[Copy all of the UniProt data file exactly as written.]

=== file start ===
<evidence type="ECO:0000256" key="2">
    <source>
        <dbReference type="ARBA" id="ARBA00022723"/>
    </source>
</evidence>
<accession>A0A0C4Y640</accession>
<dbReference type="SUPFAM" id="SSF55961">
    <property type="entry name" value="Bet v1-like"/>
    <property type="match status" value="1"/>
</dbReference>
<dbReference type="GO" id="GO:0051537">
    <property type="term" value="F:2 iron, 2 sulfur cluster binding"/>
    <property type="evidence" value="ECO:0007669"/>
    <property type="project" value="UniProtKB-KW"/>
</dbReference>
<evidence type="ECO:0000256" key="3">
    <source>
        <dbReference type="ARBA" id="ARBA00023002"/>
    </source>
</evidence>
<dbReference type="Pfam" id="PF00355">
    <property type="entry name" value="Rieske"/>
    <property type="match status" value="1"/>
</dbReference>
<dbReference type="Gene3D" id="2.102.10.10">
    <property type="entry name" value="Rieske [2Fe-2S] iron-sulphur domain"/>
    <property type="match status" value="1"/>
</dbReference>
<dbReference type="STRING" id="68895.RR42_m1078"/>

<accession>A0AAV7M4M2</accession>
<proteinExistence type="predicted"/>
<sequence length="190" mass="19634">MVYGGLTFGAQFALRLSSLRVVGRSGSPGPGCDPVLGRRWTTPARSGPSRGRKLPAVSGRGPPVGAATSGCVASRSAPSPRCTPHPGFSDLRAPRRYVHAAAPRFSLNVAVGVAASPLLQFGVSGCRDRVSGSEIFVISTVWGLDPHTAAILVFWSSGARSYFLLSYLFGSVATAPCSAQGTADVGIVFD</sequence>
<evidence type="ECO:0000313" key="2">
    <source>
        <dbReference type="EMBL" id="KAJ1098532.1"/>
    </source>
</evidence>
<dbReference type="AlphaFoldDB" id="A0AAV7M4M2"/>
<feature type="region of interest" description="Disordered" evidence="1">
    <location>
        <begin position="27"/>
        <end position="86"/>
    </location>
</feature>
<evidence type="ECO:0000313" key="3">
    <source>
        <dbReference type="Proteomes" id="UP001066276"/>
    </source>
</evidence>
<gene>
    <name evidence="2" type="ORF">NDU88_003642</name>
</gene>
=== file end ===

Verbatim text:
<evidence type="ECO:0000256" key="2">
    <source>
        <dbReference type="ARBA" id="ARBA00022723"/>
    </source>
</evidence>
<accession>A0A0C4Y640</accession>
<dbReference type="SUPFAM" id="SSF55961">
    <property type="entry name" value="Bet v1-like"/>
    <property type="match status" value="1"/>
</dbReference>
<dbReference type="GO" id="GO:0051537">
    <property type="term" value="F:2 iron, 2 sulfur cluster binding"/>
    <property type="evidence" value="ECO:0007669"/>
    <property type="project" value="UniProtKB-KW"/>
</dbReference>
<evidence type="ECO:0000256" key="3">
    <source>
        <dbReference type="ARBA" id="ARBA00023002"/>
    </source>
</evidence>
<dbReference type="Pfam" id="PF00355">
    <property type="entry name" value="Rieske"/>
    <property type="match status" value="1"/>
</dbReference>
<dbReference type="Gene3D" id="2.102.10.10">
    <property type="entry name" value="Rieske [2Fe-2S] iron-sulphur domain"/>
    <property type="match status" value="1"/>
</dbReference>
<dbReference type="STRING" id="68895.RR42_m1078"/>

<accession>A0AAV7M4M2</accession>
<proteinExistence type="predicted"/>
<sequence length="190" mass="19634">MVYGGLTFGAQFALRLSSLRVVGRSGSPGPGCDPVLGRRWTTPARSGPSRGRKLPAVSGRGPPVGAATSGCVASRSAPSPRCTPHPGFSDLRAPRRYVHAAAPRFSLNVAVGVAASPLLQFGVSGCRDRVSGSEIFVISTVWGLDPHTAAILVFWSSGARSYFLLSYLFGSVATAPCSAQGTADVGIVFD</sequence>
<evidence type="ECO:0000313" key="2">
    <source>
        <dbReference type="EMBL" id="KAJ1098532.1"/>
    </source>
</evidence>
<dbReference type="AlphaFoldDB" id="A0AAV7M4M2"/>
<feature type="region of interest" description="Disordered" evidence="1">
    <location>
        <begin position="27"/>
        <end position="86"/>
    </location>
</feature>
<evidence type="ECO:0000313" key="3">
    <source>
        <dbReference type="Proteomes" id="UP001066276"/>
    </source>
</evidence>
<gene>
    <name evidence="2" type="ORF">NDU88_003642</name>
</gene>